What you say is true. However, joefriday is still mainly right in what he says.
Synergy6
August 25, 2006 12:26:51 AM

Quote:
AMD didn't have the first dual-cores, buddy.


Isnt the PD 2 seperate cores that comunicate through a bottleneck?
August 25, 2006 12:34:41 AM

Quote:
Last I checked, IA64 was out a LONG time before x64.


And I believe intel is regrettign that.
Poor suckers. :) 

Is that why 8,704 1.6 GHz Itaniums kick the crap out of 10,366 2.4 GHz Opterons?

http://www.top500.org/lists/2006/06

pwned. :twisted:

Why are you worried about what massive servers did when you are running this rig?

AMD k6-2 450 @350, ati rage turbo 8 MB igp, 3.2 gb WD HDD, 128 MB pc100 sdram, Relisys 15" CRT, Gateway2000 case, WINDOWS ME. 3 Dells too.
August 25, 2006 12:37:17 AM

http://www.internetnews.com/ent-news/article.php/349692...

"April 12, 2005
Intel First to Ship Dual Core
"

Hmm :roll: . IMO, two chips in one socket and one package constitues dual-core.

Quote:
Why are you worried about what massive servers did when you are running this rig?

AMD k6-2 450 @350, ati rage turbo 8 MB igp, 3.2 gb WD HDD, 128 MB pc100 sdram, Relisys 15" CRT, Gateway2000 case, WINDOWS ME. 3 Dells too.


What's your point, that people with slow rigs can only comment on slow rigs? By that logic, I would guess such servers are pretty much off-limits to all of us vis a vis discussion.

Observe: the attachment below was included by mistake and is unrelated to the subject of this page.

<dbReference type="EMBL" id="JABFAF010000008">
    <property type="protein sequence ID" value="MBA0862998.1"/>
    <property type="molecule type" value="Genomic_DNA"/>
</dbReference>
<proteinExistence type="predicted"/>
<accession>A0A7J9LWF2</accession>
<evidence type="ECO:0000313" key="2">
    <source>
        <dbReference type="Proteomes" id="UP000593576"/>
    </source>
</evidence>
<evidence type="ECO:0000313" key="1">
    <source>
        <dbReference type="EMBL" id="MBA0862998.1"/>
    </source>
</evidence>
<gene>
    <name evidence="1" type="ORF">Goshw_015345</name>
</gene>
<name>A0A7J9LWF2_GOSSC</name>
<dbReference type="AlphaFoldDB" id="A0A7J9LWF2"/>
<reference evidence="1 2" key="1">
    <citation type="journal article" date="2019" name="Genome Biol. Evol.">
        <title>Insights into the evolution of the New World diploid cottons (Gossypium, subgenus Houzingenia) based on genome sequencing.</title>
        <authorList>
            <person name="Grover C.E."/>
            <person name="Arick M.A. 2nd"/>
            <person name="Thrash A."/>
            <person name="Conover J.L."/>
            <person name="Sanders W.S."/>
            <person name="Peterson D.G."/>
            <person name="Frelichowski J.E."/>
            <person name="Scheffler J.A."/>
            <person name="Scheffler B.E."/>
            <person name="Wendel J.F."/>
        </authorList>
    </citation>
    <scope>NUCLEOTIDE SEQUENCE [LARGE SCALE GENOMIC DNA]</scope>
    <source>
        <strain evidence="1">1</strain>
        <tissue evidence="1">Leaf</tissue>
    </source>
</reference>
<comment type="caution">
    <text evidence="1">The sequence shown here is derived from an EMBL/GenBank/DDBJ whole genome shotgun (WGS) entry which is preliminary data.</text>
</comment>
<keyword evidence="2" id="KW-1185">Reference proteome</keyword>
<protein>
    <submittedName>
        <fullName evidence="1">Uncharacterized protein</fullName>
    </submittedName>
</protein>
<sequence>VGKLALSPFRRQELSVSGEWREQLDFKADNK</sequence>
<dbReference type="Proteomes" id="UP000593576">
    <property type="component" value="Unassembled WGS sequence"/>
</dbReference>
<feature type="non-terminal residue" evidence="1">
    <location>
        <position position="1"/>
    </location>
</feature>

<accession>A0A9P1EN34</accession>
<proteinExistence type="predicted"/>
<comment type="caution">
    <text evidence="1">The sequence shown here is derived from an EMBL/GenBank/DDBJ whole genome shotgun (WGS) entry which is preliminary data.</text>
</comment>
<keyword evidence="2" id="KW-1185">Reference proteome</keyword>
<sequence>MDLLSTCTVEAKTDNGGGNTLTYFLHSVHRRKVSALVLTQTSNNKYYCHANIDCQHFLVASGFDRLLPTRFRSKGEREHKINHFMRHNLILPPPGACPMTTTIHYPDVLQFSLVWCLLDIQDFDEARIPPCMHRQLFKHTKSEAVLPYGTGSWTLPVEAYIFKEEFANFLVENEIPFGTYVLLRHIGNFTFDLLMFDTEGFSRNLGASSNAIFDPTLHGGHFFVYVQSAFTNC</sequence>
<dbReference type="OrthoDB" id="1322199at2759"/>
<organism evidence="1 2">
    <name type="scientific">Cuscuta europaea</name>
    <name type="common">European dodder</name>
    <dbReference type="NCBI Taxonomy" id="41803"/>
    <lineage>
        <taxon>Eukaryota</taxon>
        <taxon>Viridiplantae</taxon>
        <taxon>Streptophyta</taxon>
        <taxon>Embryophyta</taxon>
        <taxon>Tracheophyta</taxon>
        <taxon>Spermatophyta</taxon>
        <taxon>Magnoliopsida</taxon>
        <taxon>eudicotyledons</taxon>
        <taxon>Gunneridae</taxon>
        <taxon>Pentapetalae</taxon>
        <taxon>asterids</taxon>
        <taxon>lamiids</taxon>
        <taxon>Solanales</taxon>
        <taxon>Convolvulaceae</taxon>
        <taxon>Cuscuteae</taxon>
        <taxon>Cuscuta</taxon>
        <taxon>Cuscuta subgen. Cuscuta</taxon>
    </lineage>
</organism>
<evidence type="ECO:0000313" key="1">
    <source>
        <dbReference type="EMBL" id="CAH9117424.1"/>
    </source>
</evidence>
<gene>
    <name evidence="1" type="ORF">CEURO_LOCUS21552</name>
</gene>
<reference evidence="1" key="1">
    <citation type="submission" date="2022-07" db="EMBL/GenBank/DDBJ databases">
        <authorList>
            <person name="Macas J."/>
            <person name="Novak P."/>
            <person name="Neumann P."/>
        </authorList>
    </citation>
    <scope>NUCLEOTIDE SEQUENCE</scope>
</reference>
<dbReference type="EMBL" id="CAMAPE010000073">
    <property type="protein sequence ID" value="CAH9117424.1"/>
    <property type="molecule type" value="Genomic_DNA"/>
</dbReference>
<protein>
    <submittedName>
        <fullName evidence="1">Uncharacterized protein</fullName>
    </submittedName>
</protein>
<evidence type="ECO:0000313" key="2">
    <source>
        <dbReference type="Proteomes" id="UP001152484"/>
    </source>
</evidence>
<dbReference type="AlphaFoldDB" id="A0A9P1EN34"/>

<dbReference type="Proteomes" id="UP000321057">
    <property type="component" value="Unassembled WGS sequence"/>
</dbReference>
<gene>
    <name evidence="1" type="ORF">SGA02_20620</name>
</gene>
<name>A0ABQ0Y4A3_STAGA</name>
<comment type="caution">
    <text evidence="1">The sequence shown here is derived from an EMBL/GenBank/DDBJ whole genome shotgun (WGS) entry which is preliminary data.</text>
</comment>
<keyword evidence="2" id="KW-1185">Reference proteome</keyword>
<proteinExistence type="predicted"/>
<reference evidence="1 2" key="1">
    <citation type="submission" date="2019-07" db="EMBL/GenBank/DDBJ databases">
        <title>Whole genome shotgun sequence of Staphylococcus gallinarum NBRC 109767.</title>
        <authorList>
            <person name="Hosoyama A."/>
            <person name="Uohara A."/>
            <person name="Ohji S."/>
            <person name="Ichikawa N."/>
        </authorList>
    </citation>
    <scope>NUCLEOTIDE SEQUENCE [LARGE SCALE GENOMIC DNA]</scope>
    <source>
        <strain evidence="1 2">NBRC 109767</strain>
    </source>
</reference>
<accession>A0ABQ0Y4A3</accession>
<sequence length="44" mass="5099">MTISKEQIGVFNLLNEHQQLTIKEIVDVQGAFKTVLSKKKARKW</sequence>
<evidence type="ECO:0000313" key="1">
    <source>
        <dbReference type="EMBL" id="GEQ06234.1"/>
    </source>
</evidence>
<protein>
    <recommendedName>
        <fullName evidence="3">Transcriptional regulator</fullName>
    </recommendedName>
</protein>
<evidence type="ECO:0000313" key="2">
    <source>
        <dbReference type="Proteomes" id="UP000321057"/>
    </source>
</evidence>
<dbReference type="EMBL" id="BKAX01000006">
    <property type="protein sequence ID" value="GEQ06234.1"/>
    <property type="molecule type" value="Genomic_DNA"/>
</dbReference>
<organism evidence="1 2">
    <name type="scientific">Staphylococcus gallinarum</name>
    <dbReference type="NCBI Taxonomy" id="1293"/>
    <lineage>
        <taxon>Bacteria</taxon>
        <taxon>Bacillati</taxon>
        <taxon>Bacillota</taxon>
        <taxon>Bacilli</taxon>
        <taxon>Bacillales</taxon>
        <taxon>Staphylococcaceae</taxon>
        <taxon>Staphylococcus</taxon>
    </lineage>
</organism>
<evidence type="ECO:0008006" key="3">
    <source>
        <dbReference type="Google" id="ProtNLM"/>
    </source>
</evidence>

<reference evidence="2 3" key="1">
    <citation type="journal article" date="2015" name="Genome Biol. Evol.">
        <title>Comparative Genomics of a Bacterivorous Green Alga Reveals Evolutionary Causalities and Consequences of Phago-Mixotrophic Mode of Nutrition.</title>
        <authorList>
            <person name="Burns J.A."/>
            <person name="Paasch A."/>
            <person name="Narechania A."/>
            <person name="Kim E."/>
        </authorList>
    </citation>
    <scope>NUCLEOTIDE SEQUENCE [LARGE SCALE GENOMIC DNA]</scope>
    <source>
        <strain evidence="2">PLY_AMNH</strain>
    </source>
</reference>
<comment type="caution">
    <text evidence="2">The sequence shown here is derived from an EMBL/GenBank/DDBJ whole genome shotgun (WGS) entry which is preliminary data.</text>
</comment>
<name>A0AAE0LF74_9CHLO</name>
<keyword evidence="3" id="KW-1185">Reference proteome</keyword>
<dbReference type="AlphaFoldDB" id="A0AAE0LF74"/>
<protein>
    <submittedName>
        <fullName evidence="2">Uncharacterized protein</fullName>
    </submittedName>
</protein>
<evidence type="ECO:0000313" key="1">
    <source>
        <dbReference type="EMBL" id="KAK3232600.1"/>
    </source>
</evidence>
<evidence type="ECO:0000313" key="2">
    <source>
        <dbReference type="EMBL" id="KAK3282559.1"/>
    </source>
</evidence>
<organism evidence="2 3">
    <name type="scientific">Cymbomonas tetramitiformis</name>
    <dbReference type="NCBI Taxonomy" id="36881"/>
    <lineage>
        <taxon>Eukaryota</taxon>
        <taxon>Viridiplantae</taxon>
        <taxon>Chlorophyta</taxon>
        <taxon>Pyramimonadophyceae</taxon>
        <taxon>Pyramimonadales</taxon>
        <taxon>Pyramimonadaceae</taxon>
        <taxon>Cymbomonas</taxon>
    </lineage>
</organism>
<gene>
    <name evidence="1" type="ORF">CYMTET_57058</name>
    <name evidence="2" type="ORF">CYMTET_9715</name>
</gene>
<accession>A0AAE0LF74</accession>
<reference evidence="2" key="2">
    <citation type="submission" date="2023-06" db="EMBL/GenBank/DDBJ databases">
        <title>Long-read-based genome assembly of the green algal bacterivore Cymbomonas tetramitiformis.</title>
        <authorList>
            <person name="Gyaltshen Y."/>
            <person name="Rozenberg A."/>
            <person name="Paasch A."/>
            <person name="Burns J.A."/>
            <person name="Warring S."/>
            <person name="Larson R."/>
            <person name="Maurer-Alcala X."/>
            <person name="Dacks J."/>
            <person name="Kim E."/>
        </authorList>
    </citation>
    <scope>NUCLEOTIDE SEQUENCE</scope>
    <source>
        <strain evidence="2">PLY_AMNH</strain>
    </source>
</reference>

Synergy6
August 25, 2006 12:40:10 AM

If you read my post more carefully you will see that I actually never said that it wasnt a dual core.
August 25, 2006 12:42:09 AM

Not, but by quoting what you did, and replying with "Isn't...?", you inferred pretty heavily that you considered the PD a non-dual core. If you do accept the PD was a dual core, what was the point of the post?
Synergy6
August 25, 2006 1:27:14 AM

What I meant was whats the point of the dual core if it comunicates through a bottle neck
August 25, 2006 1:36:23 AM

Some people argue there's no point to dualcore period. Meh, I don't mind much either way. But, accepting the PD was a dual-core, and therefore Intel had a dual-core out first, is a step towards logical thinking. Never hurts around here.
Synergy6
August 25, 2006 2:00:33 AM

Quote:
Why are you worried about what massive servers did when you are running this rig?

AMD k6-2 450 @350, ati rage turbo 8 MB igp, 3.2 gb WD HDD, 128 MB pc100 sdram, Relisys 15" CRT, Gateway2000 case, WINDOWS ME. 3 Dells too.


LOL. A high end server and my retro rig have one thing in common: they were both built to satisfy a specific need. I use that rig back in my home town when I come back to visit. It makes for a decent jukebox for parties. It's also my retro gaming rig. I can play all the good old games like Doom I and II, Star Wars: Dark Forces, Deer Hunter, Test Drive 4, and bunch of other DOS games that just don't run well on newer machines. It's more than enough for dial-up web browsing, the K6-2 kicks ass in office productivity apps, and it's also fast enough to play the occasional mpeg2 clip. It's perfect for what I use it for, which is why I built it. Plus, I get to use floppies. Nostalgia baby! It was the best bang-for-buck build ever. I built it a little over a year ago, for $5. The "3 Dells too" at the end hints that I may have newer, faster computers. :wink: K6-2 is just too cool not to show off. 8)
August 25, 2006 2:19:35 AM

Quote:
AMD didn't have the first dual-cores, buddy.


If we are talking x86 processors, definately yes. :wink:

No, they weren't.

http://www.infoworld.com/article/05/04/11/HNdualcorechi...

Intel had them way before AMD did, which is why I got a PD when they came out.